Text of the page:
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Project Context and Objectives:
Recent research has made a great progress in understanding the causes behind the decision to migrate from less developed countries to more developed ones. However, our knowledge remains very limited with regard to the ultimate reasons why some migrants return to their countries of origin in a rather spontaneous manner, while others do not; and we know even less about the motives why some of those who return to origin at some point end up re-migrating to either the same destination country or a new one later on. These questions about the reasons underlying the migrants’ decisions to return and, later, to re-emigrate (including circulation between the country of origin and the same country of destination following a rather cyclical pattern) are crucial from both a scientific and political point of view.
First of all, there seems to be a link between the decision and timing of return and the reasons why migrants left in the first place. Accordingly, understanding individual mobility decisions as a continuum within a life-course framework constitutes a key instrument to design policies in the most realistic and efficient manner. Secondly, the EU Commission has devoted increasing attention and policy effort to promote, in the framework of the GAMM, both temporary and circular migration from third countries to the Member States as the best strategy in the search for a triple win for migrants, countries of origin and of destination. However, we lack clear empirical evidence supporting the idea that repeated and circular migration respond to the needs and expectations of many (potential) migrants; as it remains equally unclear that repeated and circular forms of migration entail for them and their families more advantages and profits than more traditional forms of mobility, temporary but of longer term or even permanent.
In this scientific and political context, the overall objective of the TEMPER Project (Temporary versus Permanent Migration) is to provide a comprehensive assesment of the recent initiatives at EU and national level to promote temporary and circular migration as a realistic and promising alternative to more traditional forms of migration, both temporary and permanent. To do so, both real and potential circulation will be examined for several populations: 1) non-migrants still in countries of origin, 2) migrants currently residing in EU countries, 2) migrants who have returned to their countries of origin after spending some period of time in some EU country. Moreover, migrants and non-migrants from different geographical areas (Latin America, SubSaharan Africa and Eastern Europe) and with different social and labour profiles (seasonal workers, low and high skilled workers, researchers, and students) will be included.
To meet its overall objective, the TEMPER project pursues three specific objectives, each of them identifying or assessing one crucial aspect of international mobility:
(1) The main drivers of the return and circulation decisions of individuals who have recently participated in temporary and permanent stays in the EU.
(2) The role played, among those drivers, by migration policies and temporary recruitment programs in shaping aggregated and individual mobility patterns including emigration, return and circulation.
(3) The perceived and measurable impact that different forms of migration –temporary, permanent and circular- have for the migrant and non-migrant workers, their families and communities.
The obtained results will allow us to assess empirically the extent to which promoting temporariness and circularity constitutes a real alternative for migration management in the EU. In particular, we will be in a better position to establish whether these new forms of migration could provide greater benefits for all the involved parties in the phenomenon, or they are just desirable for a particular group of migrants and economic sectors and, accordingly, migration policies should integrate initiatives to promote them within a wider and more flexible approach to mobility management in the EU.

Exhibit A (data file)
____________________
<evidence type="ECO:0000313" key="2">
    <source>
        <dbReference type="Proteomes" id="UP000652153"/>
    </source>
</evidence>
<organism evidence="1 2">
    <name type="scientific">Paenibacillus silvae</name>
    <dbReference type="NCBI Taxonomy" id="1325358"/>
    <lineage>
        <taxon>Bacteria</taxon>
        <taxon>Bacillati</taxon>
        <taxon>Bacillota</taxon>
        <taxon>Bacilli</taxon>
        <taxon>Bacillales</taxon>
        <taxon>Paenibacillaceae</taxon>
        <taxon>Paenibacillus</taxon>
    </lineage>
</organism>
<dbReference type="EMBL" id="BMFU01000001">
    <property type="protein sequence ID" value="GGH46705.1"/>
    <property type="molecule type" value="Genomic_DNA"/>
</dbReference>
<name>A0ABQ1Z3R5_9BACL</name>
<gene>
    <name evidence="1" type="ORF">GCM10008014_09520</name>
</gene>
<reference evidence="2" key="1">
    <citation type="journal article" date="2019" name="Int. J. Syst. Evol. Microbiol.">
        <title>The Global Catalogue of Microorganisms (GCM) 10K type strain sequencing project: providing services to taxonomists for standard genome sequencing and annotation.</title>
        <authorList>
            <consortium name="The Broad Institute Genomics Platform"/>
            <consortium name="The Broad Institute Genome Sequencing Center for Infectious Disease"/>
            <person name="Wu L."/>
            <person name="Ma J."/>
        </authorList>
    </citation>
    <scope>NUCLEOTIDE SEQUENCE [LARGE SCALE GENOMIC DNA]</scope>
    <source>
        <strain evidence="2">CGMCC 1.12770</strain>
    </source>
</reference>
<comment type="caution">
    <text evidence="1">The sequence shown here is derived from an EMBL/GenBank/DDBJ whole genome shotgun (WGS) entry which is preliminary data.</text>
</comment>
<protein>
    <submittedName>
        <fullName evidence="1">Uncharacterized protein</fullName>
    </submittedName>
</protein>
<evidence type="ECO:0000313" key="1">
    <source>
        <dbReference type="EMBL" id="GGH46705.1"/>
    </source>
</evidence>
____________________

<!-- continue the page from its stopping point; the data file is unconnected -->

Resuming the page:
Project Results:
A clear and detailed allocation of tasks in both data production and analyses has been planned based on different types of migration. Basically, TEMPER is organized around two main types of substantive Work Packages (WPs):
1) WPs investigating specific types of (temporary) migration forms (WP2, WP3, WP4, WP5) through more qualitative approaches (small numbers but richer context and subjective explanations).
During the Second Reporting Period all the activities developed by TEMPER partners have been oriented to collect original data about different types of temporary forms of mobility, since the work already done during the first period concluded in most cases these temporary flows were of small size and difficult to identify and locate, with the exception of international students. The main results achieved concerning the specific temporary migration WPs consists of the completion of the interviews with seasonal workers in the agriculture sector, both in destination and origin countries (D2.2) interviews with migrants involved in particular temporary programs like the Australians in the Youth Mobility Program (D3.2 D3.3) the international students and academics surveyed online in UK, France and Spain, regardless of their country of origin (D4.3) and the preparation of the aggregated datasets merging Labour Force Surveys from multiple EU countries, as well as macro-indicators that may act as pull factors for high-skilled migration (D5.3). Each of the fieldwork instruments prepared for the data collection made a particular effort to identify opportunities and actual cases of circulation, including unexpected legal transitions that allowed migrants initially admitted as temporary to become long-term and even permanent residents, which was the specific focus of WP6 (D6.2 and D6.3). We are currently analysing all the data collected and some preliminary results are described below.
2) WPs investigating mobility patterns and their main drivers (WP7), also including policies (WP6 and WP8), and impacts (WP9) of both temporary and permanent types of migration through survey data and systematically codified legal and policy information.